On May 11th, 1648, Oliver Cromwell with his army arrived at Chepstow and they had no trouble in capturing  the town, but failed to take the castle, so he left his soldiers to reduce the Castle by siege, while he went on to deal with other troubles further west. 

This siege resulted in the Royalist defenders running short of food and the castle commander, Sir Nicholas Kemeys realising that he needed to plan a means of escape, arranged for a boat to be moored  in the Wye below the Water Gate, so that at the last moment, he and his men could make their escape across the river. Unfortunately the boat was spotted by one of the besieging soldiers, who bravely swam across the Wye with a knife between his teeth, cut the boat from its moorings and towed it away.

The Parliamentarians eventually breached the castle walls with powerful cannon and after a short battle in which Sir Nicholas Kemeys was killed, the garrison surrendered. A memorial tablet erected in 1935 by his descendants can be seen in the inner courtyard to mark the spot where this gallant commander was cut down at the head of his men.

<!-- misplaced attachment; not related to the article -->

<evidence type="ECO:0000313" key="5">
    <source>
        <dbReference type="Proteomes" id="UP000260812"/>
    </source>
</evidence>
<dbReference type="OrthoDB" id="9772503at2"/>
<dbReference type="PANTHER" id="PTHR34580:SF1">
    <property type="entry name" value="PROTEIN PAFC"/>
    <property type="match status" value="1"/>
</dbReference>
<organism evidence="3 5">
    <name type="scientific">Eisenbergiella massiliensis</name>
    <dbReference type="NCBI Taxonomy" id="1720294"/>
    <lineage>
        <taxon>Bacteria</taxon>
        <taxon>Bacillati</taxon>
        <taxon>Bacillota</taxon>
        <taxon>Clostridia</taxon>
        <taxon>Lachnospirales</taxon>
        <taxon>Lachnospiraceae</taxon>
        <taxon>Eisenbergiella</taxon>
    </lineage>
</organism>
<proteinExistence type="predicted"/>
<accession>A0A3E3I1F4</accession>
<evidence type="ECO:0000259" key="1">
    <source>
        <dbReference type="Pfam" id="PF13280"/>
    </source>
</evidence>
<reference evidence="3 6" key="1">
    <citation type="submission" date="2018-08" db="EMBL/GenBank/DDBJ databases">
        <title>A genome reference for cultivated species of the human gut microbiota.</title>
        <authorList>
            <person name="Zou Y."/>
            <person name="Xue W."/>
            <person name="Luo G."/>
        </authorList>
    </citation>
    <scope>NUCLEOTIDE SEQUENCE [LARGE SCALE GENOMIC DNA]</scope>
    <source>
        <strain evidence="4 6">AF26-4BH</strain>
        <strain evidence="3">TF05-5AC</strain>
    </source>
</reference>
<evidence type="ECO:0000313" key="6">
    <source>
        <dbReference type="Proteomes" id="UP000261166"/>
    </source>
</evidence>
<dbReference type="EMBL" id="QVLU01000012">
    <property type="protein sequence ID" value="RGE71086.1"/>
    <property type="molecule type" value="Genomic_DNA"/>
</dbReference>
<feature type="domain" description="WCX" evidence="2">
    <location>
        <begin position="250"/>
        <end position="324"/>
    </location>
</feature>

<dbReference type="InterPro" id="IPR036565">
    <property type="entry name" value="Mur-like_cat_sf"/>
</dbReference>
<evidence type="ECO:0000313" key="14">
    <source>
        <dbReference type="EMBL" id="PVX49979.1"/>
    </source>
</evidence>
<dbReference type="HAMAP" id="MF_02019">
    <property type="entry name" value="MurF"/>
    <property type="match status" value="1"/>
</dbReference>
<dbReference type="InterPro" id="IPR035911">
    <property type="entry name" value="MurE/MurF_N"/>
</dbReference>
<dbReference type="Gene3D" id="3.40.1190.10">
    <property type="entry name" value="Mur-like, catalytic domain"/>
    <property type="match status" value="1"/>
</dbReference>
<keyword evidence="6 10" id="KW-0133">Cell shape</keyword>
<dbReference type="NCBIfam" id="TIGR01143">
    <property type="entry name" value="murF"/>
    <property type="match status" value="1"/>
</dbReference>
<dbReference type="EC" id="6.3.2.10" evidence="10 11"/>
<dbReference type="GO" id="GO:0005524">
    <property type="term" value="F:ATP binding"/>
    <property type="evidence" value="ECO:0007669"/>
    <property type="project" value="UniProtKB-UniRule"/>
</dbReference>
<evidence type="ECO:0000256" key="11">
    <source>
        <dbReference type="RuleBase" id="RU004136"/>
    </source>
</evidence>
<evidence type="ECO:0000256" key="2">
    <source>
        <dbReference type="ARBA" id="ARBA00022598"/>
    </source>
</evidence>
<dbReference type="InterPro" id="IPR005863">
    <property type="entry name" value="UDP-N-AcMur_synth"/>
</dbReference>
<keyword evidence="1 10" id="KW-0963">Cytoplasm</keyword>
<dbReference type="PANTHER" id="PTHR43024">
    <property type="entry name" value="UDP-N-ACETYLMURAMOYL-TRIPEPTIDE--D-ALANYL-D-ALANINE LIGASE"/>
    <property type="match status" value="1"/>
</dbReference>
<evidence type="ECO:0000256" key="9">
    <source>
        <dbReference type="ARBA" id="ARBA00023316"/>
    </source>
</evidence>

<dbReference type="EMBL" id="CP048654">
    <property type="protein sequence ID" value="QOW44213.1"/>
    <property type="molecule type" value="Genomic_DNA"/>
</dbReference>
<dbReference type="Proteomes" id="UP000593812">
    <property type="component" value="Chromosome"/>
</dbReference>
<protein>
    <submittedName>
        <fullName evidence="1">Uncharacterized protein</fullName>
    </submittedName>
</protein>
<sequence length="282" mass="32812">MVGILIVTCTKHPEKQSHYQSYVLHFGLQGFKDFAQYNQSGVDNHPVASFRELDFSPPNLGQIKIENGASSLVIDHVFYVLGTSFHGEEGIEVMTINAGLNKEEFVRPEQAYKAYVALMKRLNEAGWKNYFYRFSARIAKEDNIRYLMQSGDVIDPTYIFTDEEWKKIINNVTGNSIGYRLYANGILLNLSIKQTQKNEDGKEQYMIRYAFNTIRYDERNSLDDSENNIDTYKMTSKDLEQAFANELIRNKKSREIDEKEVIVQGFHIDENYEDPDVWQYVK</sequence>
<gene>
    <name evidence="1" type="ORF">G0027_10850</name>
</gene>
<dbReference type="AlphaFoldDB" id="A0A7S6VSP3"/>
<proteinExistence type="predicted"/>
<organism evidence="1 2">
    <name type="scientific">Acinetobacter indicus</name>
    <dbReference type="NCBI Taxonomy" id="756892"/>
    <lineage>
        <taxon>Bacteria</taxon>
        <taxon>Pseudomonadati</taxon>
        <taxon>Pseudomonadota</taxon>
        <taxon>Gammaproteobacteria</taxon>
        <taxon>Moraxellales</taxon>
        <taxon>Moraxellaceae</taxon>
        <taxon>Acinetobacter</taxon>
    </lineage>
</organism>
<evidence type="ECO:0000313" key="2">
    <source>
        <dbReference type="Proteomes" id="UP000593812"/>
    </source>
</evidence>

Marten’s Tower at the south-east corner of the lower bailey was built by Roger Bigod, at the end of the thirteenth century. It is named after Henry Marten, one of the fifty nine  signatories to the death warrant of Charles I and when brought to trial at the Old Bailey for his part in the Civil War he was sentenced to be hanged. However,the House of Lords reduced this sentence, to perpetual imprisonment. After being confined in the Tower of London, Marten was brought to Chepstow Castle, where he was kept from 1668 to 1680.

He actually had a good life here, imprisoned with his wife for company and servants in attendance. The tower contained several rooms with fireplaces, large windows and an elegant chapel. Not only was he allowed to receive visitors, but he was able to go out to the homes of his friends in and around Chepstow. 

Living to the age of 78 he died after a stroke while eating his dinner and was buried in the chancel of St Mary’s Priory Church, Chepstow. There is an epitaph on the slab covering his tomb and the initial at the beginning of each line spells Henry Marten. Apparently he composed the verse himself in readiness for his demise, with a space left for the insertion of the date of his burial.

In the 18th century the Reverend Thomas Chest, a rather bigoted vicar objected to Marten’s monument being so close to the altar, so his remains were moved to near the west entrance of the church.

Below the depths of Marten’s tower is a dark green dungeon where Charles I’s chaplain, Jeremy Taylor was imprisoned in 1665 for alleged conspiracy in a Royalist plot. 

 The garrison was disbanded in 1685 and the castle left to decay for two hundred years. Then by the late 18th century the ruins were starting to attract visitors on the ‘Wye Tour’  who came down the river on boats from Ross-on-Wye.  It was placed into State care in 1953 and since 1984 has been in the care of Cadw (Welsh Historic Monuments).